The good news is, she is not a mean kid.  I have never once seen her do anything to deliberately hurt someone else.  She’s not a sociopath, she’s a narcissist.  She can and does do nice things for other people, even when she doesn’t directly benefit from it.  But she is thoughtless toward others, and will use any means necessary to get what she thinks she wants.

So she and I had a long talk this afternoon, to remind her of the situation and explain the next few steps: no time alone with Jacob until she has learned some ways to – just sometimes – let him choose what they will play and assign the rules, and going to see a psychologist who will have some tests for her to take, and starting to see a therapist who will help her sort out her problems and learn new ways of thinking and acting.  It was, if I do say so myself, an excellent talk.  No yelling, no anger, no name-calling or labelling.  Just acknowledging that something is wrong and it’s making her life harder than it needs to be, and assuring her that I will be with her every step of the way.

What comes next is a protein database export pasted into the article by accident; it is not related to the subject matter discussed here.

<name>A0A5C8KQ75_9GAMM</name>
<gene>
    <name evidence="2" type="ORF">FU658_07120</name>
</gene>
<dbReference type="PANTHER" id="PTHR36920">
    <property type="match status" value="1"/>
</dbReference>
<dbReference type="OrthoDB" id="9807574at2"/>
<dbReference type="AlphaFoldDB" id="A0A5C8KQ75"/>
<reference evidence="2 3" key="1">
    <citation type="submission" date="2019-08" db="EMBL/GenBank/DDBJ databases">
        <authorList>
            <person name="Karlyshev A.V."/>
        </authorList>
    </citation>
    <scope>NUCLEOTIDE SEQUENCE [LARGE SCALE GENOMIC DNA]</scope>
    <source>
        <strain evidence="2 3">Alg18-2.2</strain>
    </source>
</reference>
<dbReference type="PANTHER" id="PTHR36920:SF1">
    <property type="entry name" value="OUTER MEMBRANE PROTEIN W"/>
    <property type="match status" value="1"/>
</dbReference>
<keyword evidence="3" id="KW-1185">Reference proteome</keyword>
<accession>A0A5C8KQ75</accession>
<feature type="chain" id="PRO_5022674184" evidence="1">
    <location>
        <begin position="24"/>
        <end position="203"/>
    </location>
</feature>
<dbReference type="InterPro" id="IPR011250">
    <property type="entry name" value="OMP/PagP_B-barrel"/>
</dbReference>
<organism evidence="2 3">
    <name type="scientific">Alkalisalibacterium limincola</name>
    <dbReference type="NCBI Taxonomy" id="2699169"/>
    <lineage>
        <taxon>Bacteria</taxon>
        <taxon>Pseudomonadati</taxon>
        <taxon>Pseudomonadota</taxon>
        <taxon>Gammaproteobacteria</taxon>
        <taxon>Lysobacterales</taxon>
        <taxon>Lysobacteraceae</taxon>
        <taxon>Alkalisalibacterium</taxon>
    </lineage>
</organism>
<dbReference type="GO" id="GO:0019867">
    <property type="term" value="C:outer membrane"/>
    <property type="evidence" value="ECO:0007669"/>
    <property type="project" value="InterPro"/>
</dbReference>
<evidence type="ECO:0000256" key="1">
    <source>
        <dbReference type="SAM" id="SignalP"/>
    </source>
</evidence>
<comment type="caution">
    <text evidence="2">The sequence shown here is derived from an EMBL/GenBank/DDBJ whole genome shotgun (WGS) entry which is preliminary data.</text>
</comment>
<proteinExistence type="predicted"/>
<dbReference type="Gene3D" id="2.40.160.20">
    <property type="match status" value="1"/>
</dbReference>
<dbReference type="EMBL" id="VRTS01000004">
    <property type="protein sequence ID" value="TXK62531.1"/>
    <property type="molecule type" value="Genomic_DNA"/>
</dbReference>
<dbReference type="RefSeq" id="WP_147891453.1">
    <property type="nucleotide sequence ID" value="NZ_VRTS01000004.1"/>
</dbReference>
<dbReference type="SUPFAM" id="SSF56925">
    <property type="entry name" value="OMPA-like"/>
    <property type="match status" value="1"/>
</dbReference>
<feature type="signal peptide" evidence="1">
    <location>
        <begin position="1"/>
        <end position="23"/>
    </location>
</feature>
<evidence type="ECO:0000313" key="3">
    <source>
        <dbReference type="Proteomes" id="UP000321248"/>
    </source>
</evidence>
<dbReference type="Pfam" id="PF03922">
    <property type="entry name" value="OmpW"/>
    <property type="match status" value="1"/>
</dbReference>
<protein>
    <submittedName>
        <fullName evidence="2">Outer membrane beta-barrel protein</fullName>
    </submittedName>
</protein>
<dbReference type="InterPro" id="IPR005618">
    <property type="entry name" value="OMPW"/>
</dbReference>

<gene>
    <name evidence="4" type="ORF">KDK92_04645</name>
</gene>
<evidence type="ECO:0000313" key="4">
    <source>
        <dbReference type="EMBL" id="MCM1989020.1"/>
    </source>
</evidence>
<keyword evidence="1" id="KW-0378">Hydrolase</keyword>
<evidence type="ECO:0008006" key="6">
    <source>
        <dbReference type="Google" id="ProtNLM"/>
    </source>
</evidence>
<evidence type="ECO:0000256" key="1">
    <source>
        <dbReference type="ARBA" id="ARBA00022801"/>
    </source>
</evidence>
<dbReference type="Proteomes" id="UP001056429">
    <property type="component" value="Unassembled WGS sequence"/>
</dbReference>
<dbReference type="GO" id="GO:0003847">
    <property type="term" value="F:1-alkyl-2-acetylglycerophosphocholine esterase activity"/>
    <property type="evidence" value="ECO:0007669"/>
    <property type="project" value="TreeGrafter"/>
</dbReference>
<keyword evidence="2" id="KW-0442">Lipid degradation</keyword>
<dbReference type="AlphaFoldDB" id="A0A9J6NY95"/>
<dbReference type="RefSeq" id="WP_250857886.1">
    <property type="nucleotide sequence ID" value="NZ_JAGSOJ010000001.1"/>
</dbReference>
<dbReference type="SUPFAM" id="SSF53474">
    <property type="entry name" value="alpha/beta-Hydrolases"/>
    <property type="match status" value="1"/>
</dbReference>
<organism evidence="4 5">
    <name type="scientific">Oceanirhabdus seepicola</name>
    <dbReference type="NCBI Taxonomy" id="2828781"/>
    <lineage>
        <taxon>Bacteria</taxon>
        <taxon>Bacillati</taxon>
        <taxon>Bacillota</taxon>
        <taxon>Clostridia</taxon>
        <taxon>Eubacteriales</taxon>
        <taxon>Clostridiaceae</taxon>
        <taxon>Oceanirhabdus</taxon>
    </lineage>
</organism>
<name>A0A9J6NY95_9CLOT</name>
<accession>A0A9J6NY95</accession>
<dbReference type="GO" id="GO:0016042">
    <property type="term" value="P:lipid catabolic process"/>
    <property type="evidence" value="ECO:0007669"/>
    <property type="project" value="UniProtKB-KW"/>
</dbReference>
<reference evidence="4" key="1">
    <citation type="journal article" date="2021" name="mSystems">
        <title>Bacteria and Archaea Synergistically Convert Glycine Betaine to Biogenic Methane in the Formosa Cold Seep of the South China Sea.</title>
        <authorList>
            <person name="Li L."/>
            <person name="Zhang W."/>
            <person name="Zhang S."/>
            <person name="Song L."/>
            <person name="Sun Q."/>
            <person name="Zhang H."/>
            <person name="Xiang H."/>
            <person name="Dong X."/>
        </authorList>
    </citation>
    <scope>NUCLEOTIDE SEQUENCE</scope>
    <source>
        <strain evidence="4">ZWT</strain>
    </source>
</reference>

I feel good, like we have a plan and things will get better.  But I feel horrible, because she has hurt more than just a few classmates; it hurts me and Willem to feel like we could have somehow taught her better about other people’s feelings, it hurts Jacob to be constantly bullied and disregarded, it hurts the other people she interrupts, and so on.  I know, in my heart, that we did the best we could and I believe that there is something fundamental to Emily that cannot – not won’t, but can’t – read other people the way most of us can.

But still.  It hurts.



  1. Oh Kate, my heart hurts with you. Not out of pity or judgment but out of my own over-active imagination– I can’t imagine having that conversation with my future child and I admire you for doing it with yours. Proof of what a good mother you are and optimism for Emily growing into a young woman who is able to read other people accurately.

  2. Well, sure it hurts. But between the appropriate therapy, if needed, and two loving parents, I think she’s gonna be just fine.

    Hugs. Big ones.